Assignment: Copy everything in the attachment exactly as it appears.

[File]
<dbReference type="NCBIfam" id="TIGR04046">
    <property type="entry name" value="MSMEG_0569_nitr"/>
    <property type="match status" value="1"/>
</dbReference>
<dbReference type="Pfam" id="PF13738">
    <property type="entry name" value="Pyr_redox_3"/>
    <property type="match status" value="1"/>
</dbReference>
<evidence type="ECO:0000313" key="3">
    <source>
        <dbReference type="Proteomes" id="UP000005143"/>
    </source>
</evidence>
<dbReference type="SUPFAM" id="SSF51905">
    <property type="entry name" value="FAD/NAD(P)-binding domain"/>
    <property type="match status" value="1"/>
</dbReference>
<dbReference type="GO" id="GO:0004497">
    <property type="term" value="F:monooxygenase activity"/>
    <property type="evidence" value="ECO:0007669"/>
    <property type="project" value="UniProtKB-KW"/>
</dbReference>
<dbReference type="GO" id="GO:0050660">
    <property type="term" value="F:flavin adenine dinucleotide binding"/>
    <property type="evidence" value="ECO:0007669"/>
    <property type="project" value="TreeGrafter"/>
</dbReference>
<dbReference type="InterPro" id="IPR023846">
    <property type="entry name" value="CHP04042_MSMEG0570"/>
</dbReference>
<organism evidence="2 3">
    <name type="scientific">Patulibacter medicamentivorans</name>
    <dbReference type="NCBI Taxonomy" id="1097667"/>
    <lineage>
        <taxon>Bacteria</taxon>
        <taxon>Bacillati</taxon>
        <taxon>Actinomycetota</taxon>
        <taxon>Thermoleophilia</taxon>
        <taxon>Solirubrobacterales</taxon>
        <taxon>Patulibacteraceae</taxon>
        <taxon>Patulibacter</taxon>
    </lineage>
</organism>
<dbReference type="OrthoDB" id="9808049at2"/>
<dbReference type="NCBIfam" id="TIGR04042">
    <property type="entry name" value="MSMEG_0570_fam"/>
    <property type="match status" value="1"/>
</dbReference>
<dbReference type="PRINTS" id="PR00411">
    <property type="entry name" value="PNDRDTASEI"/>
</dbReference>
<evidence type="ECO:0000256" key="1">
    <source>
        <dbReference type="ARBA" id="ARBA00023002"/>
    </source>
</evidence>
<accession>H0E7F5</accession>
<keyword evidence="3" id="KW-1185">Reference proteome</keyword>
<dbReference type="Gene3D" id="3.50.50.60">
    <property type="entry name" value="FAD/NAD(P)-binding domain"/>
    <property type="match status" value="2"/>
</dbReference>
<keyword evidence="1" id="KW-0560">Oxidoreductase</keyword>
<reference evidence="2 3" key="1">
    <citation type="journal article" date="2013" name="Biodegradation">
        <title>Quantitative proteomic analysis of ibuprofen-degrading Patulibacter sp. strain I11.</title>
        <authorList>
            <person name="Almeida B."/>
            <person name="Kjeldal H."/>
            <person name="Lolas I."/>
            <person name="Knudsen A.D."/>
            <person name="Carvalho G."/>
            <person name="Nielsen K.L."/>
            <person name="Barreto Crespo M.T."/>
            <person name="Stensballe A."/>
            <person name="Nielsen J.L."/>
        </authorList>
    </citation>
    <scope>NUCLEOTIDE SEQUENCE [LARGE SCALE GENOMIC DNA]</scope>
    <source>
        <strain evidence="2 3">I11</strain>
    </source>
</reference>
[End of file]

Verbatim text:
<dbReference type="NCBIfam" id="TIGR04046">
    <property type="entry name" value="MSMEG_0569_nitr"/>
    <property type="match status" value="1"/>
</dbReference>
<dbReference type="Pfam" id="PF13738">
    <property type="entry name" value="Pyr_redox_3"/>
    <property type="match status" value="1"/>
</dbReference>
<evidence type="ECO:0000313" key="3">
    <source>
        <dbReference type="Proteomes" id="UP000005143"/>
    </source>
</evidence>
<dbReference type="SUPFAM" id="SSF51905">
    <property type="entry name" value="FAD/NAD(P)-binding domain"/>
    <property type="match status" value="1"/>
</dbReference>
<dbReference type="GO" id="GO:0004497">
    <property type="term" value="F:monooxygenase activity"/>
    <property type="evidence" value="ECO:0007669"/>
    <property type="project" value="UniProtKB-KW"/>
</dbReference>
<dbReference type="GO" id="GO:0050660">
    <property type="term" value="F:flavin adenine dinucleotide binding"/>
    <property type="evidence" value="ECO:0007669"/>
    <property type="project" value="TreeGrafter"/>
</dbReference>
<dbReference type="InterPro" id="IPR023846">
    <property type="entry name" value="CHP04042_MSMEG0570"/>
</dbReference>
<organism evidence="2 3">
    <name type="scientific">Patulibacter medicamentivorans</name>
    <dbReference type="NCBI Taxonomy" id="1097667"/>
    <lineage>
        <taxon>Bacteria</taxon>
        <taxon>Bacillati</taxon>
        <taxon>Actinomycetota</taxon>
        <taxon>Thermoleophilia</taxon>
        <taxon>Solirubrobacterales</taxon>
        <taxon>Patulibacteraceae</taxon>
        <taxon>Patulibacter</taxon>
    </lineage>
</organism>
<dbReference type="OrthoDB" id="9808049at2"/>
<dbReference type="NCBIfam" id="TIGR04042">
    <property type="entry name" value="MSMEG_0570_fam"/>
    <property type="match status" value="1"/>
</dbReference>
<dbReference type="PRINTS" id="PR00411">
    <property type="entry name" value="PNDRDTASEI"/>
</dbReference>
<evidence type="ECO:0000256" key="1">
    <source>
        <dbReference type="ARBA" id="ARBA00023002"/>
    </source>
</evidence>
<accession>H0E7F5</accession>
<keyword evidence="3" id="KW-1185">Reference proteome</keyword>
<dbReference type="Gene3D" id="3.50.50.60">
    <property type="entry name" value="FAD/NAD(P)-binding domain"/>
    <property type="match status" value="2"/>
</dbReference>
<keyword evidence="1" id="KW-0560">Oxidoreductase</keyword>
<reference evidence="2 3" key="1">
    <citation type="journal article" date="2013" name="Biodegradation">
        <title>Quantitative proteomic analysis of ibuprofen-degrading Patulibacter sp. strain I11.</title>
        <authorList>
            <person name="Almeida B."/>
            <person name="Kjeldal H."/>
            <person name="Lolas I."/>
            <person name="Knudsen A.D."/>
            <person name="Carvalho G."/>
            <person name="Nielsen K.L."/>
            <person name="Barreto Crespo M.T."/>
            <person name="Stensballe A."/>
            <person name="Nielsen J.L."/>
        </authorList>
    </citation>
    <scope>NUCLEOTIDE SEQUENCE [LARGE SCALE GENOMIC DNA]</scope>
    <source>
        <strain evidence="2 3">I11</strain>
    </source>
</reference>